Letter | Published:

Vanadium pentoxide nanoparticles mimic vanadium haloperoxidases and thwart biofilm formation

Nature Nanotechnology volume 7, pages 530535 (2012) | Download Citation

Abstract

Marine biofouling—the colonization of small marine microorganisms on surfaces that are directly exposed to seawater, such as ships' hulls—is an expensive problem that is currently without an environmentally compatible solution1. Biofouling leads to increased hydrodynamic drag, which, in turn, causes increased fuel consumption and greenhouse gas emissions. Tributyltin-free antifouling coatings and paints1,2,3,4 based on metal complexes or biocides have been shown to efficiently prevent marine biofouling. However, these materials can damage5 the environment through metal leaching (for example, of copper and zinc)6 and bacteria resistance7. Here, we show that vanadium pentoxide nanowires act like naturally occurring vanadium haloperoxidases8 to prevent marine biofouling. In the presence of bromide ions and hydrogen peroxide, the nanowires catalyse the oxidation of bromide ions to hypobromous acid (HOBr). Singlet molecular oxygen (1O2) is formed and this exerts strong antibacterial activity, which prevents marine biofouling without being toxic to marine biota. Vanadium pentoxide nanowires have the potential to be an alternative approach to conventional anti-biofouling agents.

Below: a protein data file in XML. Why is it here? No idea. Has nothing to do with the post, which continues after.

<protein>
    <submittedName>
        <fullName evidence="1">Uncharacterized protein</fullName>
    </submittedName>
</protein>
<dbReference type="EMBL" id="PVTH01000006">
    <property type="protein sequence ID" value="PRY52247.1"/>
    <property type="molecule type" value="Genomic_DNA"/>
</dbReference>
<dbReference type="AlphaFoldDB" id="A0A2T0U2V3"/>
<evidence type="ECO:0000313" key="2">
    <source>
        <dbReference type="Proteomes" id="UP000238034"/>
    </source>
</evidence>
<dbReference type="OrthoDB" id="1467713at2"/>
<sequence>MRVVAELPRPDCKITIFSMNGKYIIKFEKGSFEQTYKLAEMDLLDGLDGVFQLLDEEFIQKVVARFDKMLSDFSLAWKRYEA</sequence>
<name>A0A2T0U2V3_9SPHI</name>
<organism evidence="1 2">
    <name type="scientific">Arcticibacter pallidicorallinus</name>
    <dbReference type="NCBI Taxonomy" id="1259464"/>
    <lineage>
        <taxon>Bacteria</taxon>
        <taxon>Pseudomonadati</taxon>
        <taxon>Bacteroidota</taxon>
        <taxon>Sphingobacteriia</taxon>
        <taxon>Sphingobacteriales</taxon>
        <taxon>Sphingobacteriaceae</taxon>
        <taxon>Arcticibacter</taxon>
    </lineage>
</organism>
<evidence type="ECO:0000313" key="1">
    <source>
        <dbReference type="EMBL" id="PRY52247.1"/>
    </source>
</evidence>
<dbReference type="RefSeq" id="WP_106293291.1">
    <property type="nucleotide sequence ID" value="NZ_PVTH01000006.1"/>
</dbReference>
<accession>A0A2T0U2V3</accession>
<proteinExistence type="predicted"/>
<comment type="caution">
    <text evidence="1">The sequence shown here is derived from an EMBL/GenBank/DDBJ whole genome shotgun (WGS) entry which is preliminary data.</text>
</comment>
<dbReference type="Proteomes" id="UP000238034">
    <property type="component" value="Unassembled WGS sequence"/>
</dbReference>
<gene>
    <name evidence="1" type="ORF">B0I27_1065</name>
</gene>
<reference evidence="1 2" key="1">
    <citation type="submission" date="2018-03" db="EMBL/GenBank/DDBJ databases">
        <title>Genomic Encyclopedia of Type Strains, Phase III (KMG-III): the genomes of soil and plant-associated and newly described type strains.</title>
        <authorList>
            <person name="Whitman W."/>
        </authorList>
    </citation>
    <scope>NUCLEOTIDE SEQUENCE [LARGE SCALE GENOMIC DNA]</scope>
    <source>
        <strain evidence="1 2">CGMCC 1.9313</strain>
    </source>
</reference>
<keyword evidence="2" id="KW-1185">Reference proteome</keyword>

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Acknowledgements

This research was supported by the European community through the project BIOMINTEC (PITN-GA-2008215507) and the BMBF center of Excellence BIOTEC Marin. The authors acknowledge partial support from the Center for Complex Matter (COMATT) at the University of Mainz.

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Affiliations

  1. Institut für Anorganische Chemie und Analytische Chemie, Johannes Gutenberg Universität, Duesbergweg 10-14, 55099 Mainz, Germany

    • Filipe Natalio
    • , Rute André
    •  & Wolfgang Tremel
  2. Van't Hoff Institute for Molecular Sciences, Universiteit van Amsterdam, Science Park 904 1098 XH, Amsterdam, The Netherlands

    • Aloysius F. Hartog
    •  & Ron Wever
  3. Max Planck Institute for Chemistry, Postfach 3060, 55020 Mainz, Germany

    • Brigitte Stoll
    •  & Klaus Peter Jochum

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Contributions

F.N., R.A. and A.F.H. carried out the experiments. R.W. and W.T. conceived the experiments. B.S. and K.P.J. contributed with the ICP-MS measurements. W.T. wrote the manuscript with contributions from F.N.

Competing interests

The authors declare no competing financial interests.

Corresponding author

Correspondence to Wolfgang Tremel.

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DOI

https://doi.org/10.1038/nnano.2012.91

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